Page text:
Damon Lau

Current employer: PwC

Current job title: Assurance - Senior Associate

Current location: Plymouth

“The facilities at the University of Plymouth are incredible – such as the 24/7 library and computing facilities – and staff members’ ability to connect and communicate with students is also great.”
Tell us about your career path since graduation.

I applied for my current job whilst studying and the course definitely made my application stand out. It was in October 2015, two months after starting the postgraduate course, that I was told I had the job. I started just before submitting my dissertation in September 2016 (which was somewhat challenging to say the least). I am almost at the end of my first year with PwC, with only two left before I become chartered and obtain the ACA qualification.

Has your career path changed since graduation?

My aim was always to be an accountant; however, I never thought I would be employed by one of the big four accounting companies.

What is the most difficult thing which you have faced in your career?

The most difficult thing I have faced in my career so far is balancing life, work, and studying. Whilst at university it was difficult, but when approaching exam periods I knew that I could spend all my time on areas I was less confident about; whereas now, that is not an option. Although I have found things difficult, I have definitely learnt from these times and, hopefully, can use it to my advantage in the future (organising my time better and improving my revision style).

What is the best, most exciting or fun thing that you have done in your career?

There have been lots of fun times so far: formal dinners, Christmas parties, and nights out with workmates. The general atmosphere and relationships with associates are great; we all get along very well both inside and out of work.

What, if anything, would you do differently if you could?

There are many things I could, and should, have done differently; for example, I should have spent more time revising the areas in which I was less confident, paying more attention, taking more notes, and so on. But as I mentioned before, I learnt from all these mistakes and I think it is good to be able to look back and recognise the areas where you can improve.

What advice would you give to anyone wanting to get into the same line of work?

Obviously work hard and push yourself at university: the better your final mark, the better your chance of getting employed. Use the career advice services provided by the University of Plymouth for tips on application forms, CVs, and interviews. You may think that you know everything there is to know about things like this, but they are honestly so helpful and you come away with techniques that make so much sense – you think, ‘why did I not do it this way before?’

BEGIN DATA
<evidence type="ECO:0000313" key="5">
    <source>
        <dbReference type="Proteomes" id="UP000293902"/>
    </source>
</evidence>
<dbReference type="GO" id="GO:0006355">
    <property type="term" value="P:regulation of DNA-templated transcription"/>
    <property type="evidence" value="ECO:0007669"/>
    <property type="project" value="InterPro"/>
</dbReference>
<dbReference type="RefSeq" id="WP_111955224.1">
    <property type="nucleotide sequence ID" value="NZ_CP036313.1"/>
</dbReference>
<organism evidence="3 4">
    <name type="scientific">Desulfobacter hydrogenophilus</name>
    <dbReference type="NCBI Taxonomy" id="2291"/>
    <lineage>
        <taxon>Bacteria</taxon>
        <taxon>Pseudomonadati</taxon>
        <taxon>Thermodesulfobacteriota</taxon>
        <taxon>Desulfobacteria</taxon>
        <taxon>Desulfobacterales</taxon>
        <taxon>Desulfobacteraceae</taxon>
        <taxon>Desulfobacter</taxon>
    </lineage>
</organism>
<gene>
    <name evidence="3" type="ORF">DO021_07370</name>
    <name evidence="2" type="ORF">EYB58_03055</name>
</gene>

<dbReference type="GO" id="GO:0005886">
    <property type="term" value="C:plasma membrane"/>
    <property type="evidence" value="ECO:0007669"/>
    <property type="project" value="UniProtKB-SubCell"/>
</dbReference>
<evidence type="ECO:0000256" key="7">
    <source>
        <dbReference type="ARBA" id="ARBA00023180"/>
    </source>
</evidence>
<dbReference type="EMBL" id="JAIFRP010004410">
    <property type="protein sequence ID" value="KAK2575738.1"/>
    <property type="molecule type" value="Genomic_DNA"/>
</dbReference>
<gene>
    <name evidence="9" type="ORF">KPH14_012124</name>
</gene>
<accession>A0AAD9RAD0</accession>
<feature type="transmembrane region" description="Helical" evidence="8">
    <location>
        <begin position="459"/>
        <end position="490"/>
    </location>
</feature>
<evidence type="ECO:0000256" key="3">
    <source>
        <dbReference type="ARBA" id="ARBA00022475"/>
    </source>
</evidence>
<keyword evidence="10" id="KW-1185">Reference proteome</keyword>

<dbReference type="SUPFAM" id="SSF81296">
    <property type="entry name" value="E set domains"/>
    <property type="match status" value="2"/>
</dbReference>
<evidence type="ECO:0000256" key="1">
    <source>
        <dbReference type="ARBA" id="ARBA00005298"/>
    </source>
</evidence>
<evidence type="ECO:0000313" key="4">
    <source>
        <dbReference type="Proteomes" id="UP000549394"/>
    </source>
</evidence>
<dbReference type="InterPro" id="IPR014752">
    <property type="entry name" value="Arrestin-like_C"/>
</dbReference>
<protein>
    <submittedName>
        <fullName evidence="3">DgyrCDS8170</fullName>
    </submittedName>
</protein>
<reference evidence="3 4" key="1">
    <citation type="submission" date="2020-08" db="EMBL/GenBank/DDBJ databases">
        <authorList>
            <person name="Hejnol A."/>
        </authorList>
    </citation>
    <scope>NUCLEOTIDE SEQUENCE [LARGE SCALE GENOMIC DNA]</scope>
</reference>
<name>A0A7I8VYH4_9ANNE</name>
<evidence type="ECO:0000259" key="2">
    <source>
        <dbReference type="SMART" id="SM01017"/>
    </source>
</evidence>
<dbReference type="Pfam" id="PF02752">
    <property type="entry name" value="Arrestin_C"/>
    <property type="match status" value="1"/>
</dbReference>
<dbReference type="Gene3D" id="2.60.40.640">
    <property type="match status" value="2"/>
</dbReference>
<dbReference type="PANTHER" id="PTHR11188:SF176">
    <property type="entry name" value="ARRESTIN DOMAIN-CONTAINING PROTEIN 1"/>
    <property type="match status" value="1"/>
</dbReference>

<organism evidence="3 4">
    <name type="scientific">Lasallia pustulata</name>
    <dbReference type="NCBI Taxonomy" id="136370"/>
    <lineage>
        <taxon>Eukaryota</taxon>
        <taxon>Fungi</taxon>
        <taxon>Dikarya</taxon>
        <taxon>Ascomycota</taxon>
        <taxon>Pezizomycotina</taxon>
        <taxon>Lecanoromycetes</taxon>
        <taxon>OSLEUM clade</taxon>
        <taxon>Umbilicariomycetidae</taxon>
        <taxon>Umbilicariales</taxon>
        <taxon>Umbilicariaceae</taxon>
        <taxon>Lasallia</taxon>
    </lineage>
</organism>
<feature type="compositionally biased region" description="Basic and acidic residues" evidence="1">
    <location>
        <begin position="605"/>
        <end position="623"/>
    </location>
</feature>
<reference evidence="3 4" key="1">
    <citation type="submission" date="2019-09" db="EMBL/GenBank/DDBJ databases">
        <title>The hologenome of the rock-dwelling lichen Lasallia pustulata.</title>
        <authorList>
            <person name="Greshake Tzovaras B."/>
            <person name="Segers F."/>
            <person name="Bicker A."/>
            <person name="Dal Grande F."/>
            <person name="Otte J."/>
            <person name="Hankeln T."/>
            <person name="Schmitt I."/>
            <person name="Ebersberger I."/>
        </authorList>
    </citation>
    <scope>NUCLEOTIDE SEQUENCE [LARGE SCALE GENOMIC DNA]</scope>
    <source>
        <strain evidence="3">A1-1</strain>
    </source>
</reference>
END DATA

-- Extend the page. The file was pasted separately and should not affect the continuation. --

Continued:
Definitely, do research on the industry and company to whom you are applying. This will benefit you in the interview process so you can relate your competencies to the relevant areas, but it also gives you the opportunity to hold or make conversation with those interviewing you, which will certainly leave a good impression.

How did studying at Plymouth help you?

Studying at the University of Plymouth helped me enormously as it enabled me to build on subject areas in which I was pretty poor, as well as opening new opportunities. For example, when I did my first presentation I was so nervous and spoke so fast because I wanted it to be over. After being given feedback and working on certain areas, I was able to gain confidence and improve my skills. This can be said for a number of areas including working in groups and the quality of my assignments.

What is your favourite memory of studying at Plymouth?

I have many good memories from studying at the University of Plymouth, so it would be difficult to think of one specifically. There were great opportunities to meet people from different backgrounds and ethnicities, who I would never have met had I not studied at Plymouth. Overall, I would say my favourite part of studying at Plymouth would be the relationships I built with classmates and the people I met along the way.

Do you stay in touch with other University of Plymouth alumni or lecturers?

I stay in touch with Julie Williams, a lecturer on both my undergraduate and postgraduate courses. She is a great lady who made my lessons so much more interesting.

Would you recommend undertaking a course with the University of Plymouth, and why?

Yes, of course, I would; I learnt a lot and made some great friends. The facilities at the University of Plymouth are incredible – such as the 24/7 library and computing facilities – and staff members’ ability to connect and communicate with students is also great.

Is there anything else which you would like to share with our current students?

Stay focused, but have a good time as well as these are some of the best years of your life.

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